In his book "The Intelligent Investor," Benjamin Graham set out some key rules that should be adhered to when analyzing companies in order to establish whether or not they are suitable value investments.
After recently releasing poor second-quarter results, Universal (NYSE: UVV ) sold-off heavily, and it would appear that the company now meets most of Graham's criteria. I will get into why Universal sold-off and its outlook for growth later, but for now here are the Benjamin Graham investment criteria:
- The company must be in a strong financial position; current assets must cover current liabilities at least twice
- Long-term debt should not exceed net current assets (working capital)
- The company must have been profitable for each year of the past ten
- The company must have paid dividends, uninterrupted, for the past 20 years
- Over the past ten years, earnings must have grown at least 30%
- A P/E ratio of less that 15, taken as an average over the past three years
- A P/B value of no more than 1.5 times
Universal adheres to all of these criteria. At the end of the second quarter, the company had a current ratio of 2.5, net current assets were $1.1 billion, and debt was only $523 million. The company has positive earnings for the last 10 years; my data only goes back 10 years, but for this period the company has consistently paid a dividend. Earnings have grown 46% during the last 10-year period, the price-to-book ratio is currently 0.9, and the three-year average P/E is 11.9.
It's not just the valuation
However, Universal is not just appealing because of its valuation. One thing that really excites me about the company is the fact that, unlike it peers such as Lorillard (NYSE: LO.DL ) and Philip Morris International (NYSE: PM ) , which are struggling with falling demand, Universal is actually struggling to keep up with demand for tobacco.
Indeed, Universal's CEO mentioned on the company's second-quarter earnings call that he was surprised by how strong tobacco demand had been this year. That said, the company's second-quarter revenue did drop, but this was mostly due to a lack of supply, as this excerpt from the conference call shows:
In the United States where crop sizes have been negatively affected by recent high levels of rainfall. Burley crop levels are down from earlier projections in some origins, exacerbating the under-supply conditions expected for that type of tobacco this year. In addition, global demand is strong, and we are seeing volatile green- tobacco prices in Brazil that have disrupted markets and pressured margins there.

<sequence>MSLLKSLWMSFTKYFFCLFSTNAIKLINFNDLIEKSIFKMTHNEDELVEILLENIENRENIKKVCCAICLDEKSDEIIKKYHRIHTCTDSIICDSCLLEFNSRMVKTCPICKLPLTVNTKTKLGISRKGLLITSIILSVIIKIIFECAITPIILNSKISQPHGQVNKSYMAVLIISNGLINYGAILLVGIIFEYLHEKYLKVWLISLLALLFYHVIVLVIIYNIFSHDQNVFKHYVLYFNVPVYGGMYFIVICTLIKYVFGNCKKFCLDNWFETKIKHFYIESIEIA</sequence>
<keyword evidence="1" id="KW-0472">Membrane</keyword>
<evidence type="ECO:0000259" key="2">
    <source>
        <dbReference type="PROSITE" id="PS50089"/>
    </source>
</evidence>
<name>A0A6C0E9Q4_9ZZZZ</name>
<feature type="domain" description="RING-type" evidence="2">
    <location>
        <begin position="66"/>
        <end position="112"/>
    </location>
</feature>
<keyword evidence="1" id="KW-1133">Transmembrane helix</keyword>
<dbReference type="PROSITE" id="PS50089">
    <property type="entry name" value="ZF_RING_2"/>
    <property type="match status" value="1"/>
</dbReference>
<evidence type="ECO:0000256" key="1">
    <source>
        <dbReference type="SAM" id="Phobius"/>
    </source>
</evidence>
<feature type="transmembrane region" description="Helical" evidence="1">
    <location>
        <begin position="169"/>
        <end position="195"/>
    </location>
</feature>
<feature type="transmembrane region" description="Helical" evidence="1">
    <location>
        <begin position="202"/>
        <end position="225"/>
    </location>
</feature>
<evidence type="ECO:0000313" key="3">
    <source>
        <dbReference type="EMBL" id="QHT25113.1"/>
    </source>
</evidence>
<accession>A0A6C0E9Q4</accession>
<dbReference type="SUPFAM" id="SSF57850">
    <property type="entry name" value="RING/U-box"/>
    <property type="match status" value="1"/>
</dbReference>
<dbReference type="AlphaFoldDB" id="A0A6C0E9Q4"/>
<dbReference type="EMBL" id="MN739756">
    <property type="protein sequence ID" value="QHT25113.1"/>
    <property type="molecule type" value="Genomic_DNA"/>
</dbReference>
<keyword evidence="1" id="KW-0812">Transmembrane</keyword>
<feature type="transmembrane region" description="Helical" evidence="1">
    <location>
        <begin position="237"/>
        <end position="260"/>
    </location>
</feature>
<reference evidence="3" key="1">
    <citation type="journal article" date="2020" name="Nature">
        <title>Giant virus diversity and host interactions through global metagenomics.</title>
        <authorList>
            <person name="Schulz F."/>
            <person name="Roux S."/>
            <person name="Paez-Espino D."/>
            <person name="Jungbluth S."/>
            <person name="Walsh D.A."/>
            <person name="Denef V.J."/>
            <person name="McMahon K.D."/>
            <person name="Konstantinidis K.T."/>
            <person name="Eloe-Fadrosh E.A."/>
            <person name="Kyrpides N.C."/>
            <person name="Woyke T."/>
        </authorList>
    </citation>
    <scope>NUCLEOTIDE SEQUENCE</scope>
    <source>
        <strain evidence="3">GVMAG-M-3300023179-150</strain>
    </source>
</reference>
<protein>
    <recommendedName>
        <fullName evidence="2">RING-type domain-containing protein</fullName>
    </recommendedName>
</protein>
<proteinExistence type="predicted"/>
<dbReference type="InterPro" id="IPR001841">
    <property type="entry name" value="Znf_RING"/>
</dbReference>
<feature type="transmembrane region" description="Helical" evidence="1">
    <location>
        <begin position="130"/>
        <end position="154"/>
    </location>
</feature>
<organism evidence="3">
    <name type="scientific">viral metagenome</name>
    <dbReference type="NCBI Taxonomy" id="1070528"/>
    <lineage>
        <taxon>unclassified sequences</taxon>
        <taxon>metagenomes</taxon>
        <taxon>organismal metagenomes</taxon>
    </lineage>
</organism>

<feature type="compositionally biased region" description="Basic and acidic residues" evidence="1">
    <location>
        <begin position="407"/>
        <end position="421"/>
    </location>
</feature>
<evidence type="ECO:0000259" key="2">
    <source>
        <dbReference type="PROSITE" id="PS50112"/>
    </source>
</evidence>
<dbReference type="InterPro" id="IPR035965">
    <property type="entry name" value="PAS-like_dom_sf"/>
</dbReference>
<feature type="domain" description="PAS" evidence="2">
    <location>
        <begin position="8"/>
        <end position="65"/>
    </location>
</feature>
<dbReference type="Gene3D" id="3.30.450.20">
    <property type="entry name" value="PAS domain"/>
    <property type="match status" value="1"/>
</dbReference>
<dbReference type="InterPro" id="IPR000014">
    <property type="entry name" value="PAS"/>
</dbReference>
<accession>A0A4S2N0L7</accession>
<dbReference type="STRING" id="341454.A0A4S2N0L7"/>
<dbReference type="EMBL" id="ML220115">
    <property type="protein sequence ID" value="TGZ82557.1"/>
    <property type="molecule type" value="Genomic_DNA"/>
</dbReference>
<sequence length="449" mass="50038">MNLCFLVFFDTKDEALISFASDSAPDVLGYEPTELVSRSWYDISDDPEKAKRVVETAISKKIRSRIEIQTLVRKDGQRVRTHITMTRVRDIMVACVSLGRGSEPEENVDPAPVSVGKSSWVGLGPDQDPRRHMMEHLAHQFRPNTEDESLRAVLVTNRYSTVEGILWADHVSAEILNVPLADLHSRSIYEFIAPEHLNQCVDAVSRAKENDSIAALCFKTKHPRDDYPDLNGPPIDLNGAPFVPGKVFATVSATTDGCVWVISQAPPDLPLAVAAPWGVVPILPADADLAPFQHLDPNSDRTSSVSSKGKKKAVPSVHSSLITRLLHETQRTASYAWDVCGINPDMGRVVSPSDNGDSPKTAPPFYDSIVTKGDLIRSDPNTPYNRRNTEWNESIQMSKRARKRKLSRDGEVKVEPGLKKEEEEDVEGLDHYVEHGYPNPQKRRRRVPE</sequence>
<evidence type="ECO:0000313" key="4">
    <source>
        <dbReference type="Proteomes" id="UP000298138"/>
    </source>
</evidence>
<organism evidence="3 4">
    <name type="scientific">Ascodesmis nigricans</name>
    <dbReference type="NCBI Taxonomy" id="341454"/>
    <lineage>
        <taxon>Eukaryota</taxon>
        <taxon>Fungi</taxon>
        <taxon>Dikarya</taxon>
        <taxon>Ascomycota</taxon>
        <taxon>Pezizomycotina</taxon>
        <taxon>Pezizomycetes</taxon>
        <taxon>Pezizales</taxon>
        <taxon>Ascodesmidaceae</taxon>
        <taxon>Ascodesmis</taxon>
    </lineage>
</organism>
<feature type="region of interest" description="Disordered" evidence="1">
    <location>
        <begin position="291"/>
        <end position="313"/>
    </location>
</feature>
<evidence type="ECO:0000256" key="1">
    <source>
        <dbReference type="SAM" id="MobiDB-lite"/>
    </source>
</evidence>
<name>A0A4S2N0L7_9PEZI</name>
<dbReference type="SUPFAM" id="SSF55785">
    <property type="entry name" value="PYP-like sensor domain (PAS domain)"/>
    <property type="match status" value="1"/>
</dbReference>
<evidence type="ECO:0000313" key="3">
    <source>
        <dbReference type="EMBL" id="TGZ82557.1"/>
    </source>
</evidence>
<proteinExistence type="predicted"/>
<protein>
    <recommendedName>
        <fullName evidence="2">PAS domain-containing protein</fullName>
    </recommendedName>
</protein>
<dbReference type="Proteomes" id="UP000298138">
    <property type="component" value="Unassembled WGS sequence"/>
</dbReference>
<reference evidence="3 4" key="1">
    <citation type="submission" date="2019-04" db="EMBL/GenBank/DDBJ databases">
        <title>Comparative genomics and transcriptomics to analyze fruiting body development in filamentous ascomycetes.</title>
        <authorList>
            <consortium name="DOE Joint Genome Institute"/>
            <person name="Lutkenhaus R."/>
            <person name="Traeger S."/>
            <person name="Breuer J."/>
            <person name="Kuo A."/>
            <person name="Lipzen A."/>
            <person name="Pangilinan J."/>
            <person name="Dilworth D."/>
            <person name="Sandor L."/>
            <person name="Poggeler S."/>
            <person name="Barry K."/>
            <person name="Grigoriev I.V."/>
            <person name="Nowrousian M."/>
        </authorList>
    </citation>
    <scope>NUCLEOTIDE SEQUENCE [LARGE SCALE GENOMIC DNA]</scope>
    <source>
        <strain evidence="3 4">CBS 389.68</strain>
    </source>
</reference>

Management expects good results during the second half of the year, as crop plantings are already under way and good yields are expected.
Meanwhile peers are struggling
On the other hand, while Universal struggles to keep up with demand, Philip Morris is watching its volumes decline. During the second quarter, Philip Morris' cigarette shipment volume fell 3.9%, which took the total decline of cigarettes shipped during the first half of 2013 to 5.1%. The company was hit hard by the increase in excise taxes on cigarettes within the Philippines. Excluding the Philippines, the total number of cigarettes shipped for the second quarter fell 2.6%.
However, what really concerns me about Philip Morris' second quarter and indeed, first-half results, is the 5.9% decline in the number of Marlboro-branded cigarettes sold during the second quarter.
Marlboro is the eighth most valuable brand in the world and a cornerstone of Philip Morris' business. Marlboro sales account for 32% of all Philip Morris' sales, and due to its heritage the brand usually commands a premium over all other cigarettes.
I know that in my local shop, a pack of Marlboro-branded cigarettes can command a 30% premium to competitors. This high-margin product has historically been a very lucrative business for Philip Morris, but now it seems that Marlboro's high price is only exasperating the falling sales hitting the industry as a whole; not a good sales pitch for prospective investors.
Elsewhere, smaller peer Lorillard is making waves on a national scale. Lorillard's cigarette sales are still declining, but at a slower rate than the rest of the industry. Lorillard's total wholesale cigarette shipments within the United States fell 1.7% during the second quarter, beating the industry's average decline of 6.1%.
In addition, the company's Newport brand actually gained market share and now accounts for 12.6% of the US cigarette market, up from 12% at the end of last year. However, while Lorillard's profit grows and the company's sales are better than average, the firm could be about to lose its livelihood.
Some 90% of Lorillard's sales are menthol cigarettes, which the Food and Drug Administration has recently decided to consider regulating. More than 40% of youth smokers are reportedly drawn into the habit through menthol cigarettes. Regulation on menthol cigarettes could potentially destroy the majority of Lorillard's sales, and this would be catastrophic for the company. I don't have time to talk about this issue now, but you can read more here.
All in all, Universal meets all of the value criteria laid out by Benjamin Graham and the company looks to be struggling to keep up with supply, which is always a good trait to look for in a prospective investment.